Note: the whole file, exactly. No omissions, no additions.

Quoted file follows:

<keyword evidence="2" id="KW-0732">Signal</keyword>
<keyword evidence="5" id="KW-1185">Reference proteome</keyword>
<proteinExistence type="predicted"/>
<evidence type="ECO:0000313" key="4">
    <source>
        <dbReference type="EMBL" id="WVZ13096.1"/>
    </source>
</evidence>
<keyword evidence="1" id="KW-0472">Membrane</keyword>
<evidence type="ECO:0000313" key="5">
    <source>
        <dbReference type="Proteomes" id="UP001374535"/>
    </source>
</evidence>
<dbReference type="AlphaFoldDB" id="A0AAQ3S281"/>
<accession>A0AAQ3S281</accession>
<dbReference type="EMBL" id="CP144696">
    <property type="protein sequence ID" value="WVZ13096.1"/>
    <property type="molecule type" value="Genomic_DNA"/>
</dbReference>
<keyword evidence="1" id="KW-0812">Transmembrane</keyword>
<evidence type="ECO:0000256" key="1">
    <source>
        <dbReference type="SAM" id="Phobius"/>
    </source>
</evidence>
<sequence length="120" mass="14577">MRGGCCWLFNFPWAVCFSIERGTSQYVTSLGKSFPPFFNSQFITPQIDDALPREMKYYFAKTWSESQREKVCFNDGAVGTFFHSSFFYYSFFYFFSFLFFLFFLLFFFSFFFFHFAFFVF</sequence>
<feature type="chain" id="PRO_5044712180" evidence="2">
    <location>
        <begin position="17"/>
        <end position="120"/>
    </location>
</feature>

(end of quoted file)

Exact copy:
<keyword evidence="2" id="KW-0732">Signal</keyword>
<keyword evidence="5" id="KW-1185">Reference proteome</keyword>
<proteinExistence type="predicted"/>
<evidence type="ECO:0000313" key="4">
    <source>
        <dbReference type="EMBL" id="WVZ13096.1"/>
    </source>
</evidence>
<keyword evidence="1" id="KW-0472">Membrane</keyword>
<evidence type="ECO:0000313" key="5">
    <source>
        <dbReference type="Proteomes" id="UP001374535"/>
    </source>
</evidence>
<dbReference type="AlphaFoldDB" id="A0AAQ3S281"/>
<accession>A0AAQ3S281</accession>
<dbReference type="EMBL" id="CP144696">
    <property type="protein sequence ID" value="WVZ13096.1"/>
    <property type="molecule type" value="Genomic_DNA"/>
</dbReference>
<keyword evidence="1" id="KW-0812">Transmembrane</keyword>
<evidence type="ECO:0000256" key="1">
    <source>
        <dbReference type="SAM" id="Phobius"/>
    </source>
</evidence>
<sequence length="120" mass="14577">MRGGCCWLFNFPWAVCFSIERGTSQYVTSLGKSFPPFFNSQFITPQIDDALPREMKYYFAKTWSESQREKVCFNDGAVGTFFHSSFFYYSFFYFFSFLFFLFFLLFFFSFFFFHFAFFVF</sequence>
<feature type="chain" id="PRO_5044712180" evidence="2">
    <location>
        <begin position="17"/>
        <end position="120"/>
    </location>
</feature>